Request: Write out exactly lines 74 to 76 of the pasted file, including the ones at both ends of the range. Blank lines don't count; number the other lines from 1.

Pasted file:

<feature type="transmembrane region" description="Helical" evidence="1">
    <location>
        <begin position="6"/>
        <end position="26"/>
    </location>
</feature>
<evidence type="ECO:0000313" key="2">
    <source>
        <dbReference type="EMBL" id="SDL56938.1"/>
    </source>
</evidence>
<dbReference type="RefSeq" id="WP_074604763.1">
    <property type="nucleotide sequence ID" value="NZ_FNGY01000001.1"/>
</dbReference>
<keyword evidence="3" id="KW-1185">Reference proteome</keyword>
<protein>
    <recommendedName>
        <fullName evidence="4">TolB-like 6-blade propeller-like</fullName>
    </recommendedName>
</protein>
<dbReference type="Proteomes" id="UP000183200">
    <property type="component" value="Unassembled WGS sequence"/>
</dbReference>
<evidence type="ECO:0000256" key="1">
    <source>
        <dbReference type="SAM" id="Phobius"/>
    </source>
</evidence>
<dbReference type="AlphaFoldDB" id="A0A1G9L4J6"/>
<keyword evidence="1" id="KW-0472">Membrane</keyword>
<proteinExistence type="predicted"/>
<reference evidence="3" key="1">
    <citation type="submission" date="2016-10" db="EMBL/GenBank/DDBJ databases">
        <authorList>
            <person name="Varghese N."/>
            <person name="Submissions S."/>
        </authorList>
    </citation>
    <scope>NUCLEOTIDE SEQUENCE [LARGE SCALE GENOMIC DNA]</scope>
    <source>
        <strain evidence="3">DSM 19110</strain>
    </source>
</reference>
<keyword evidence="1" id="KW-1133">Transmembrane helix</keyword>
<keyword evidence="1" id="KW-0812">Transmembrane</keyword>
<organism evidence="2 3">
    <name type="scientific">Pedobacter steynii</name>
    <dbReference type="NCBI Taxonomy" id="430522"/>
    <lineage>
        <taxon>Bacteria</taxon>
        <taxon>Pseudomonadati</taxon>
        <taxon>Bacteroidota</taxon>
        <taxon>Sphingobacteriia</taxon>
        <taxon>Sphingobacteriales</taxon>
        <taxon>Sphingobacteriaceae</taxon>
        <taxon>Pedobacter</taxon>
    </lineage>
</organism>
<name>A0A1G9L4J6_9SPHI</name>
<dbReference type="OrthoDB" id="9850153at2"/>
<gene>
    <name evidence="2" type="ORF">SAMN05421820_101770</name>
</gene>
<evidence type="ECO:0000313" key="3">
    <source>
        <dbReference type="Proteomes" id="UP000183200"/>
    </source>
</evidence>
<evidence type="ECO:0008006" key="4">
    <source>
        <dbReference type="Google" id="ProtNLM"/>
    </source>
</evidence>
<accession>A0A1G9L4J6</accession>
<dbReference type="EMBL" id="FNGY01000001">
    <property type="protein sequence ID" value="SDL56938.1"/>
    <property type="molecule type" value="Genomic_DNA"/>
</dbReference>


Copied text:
<accession>A0A1G9L4J6</accession>
<dbReference type="EMBL" id="FNGY01000001">
    <property type="protein sequence ID" value="SDL56938.1"/>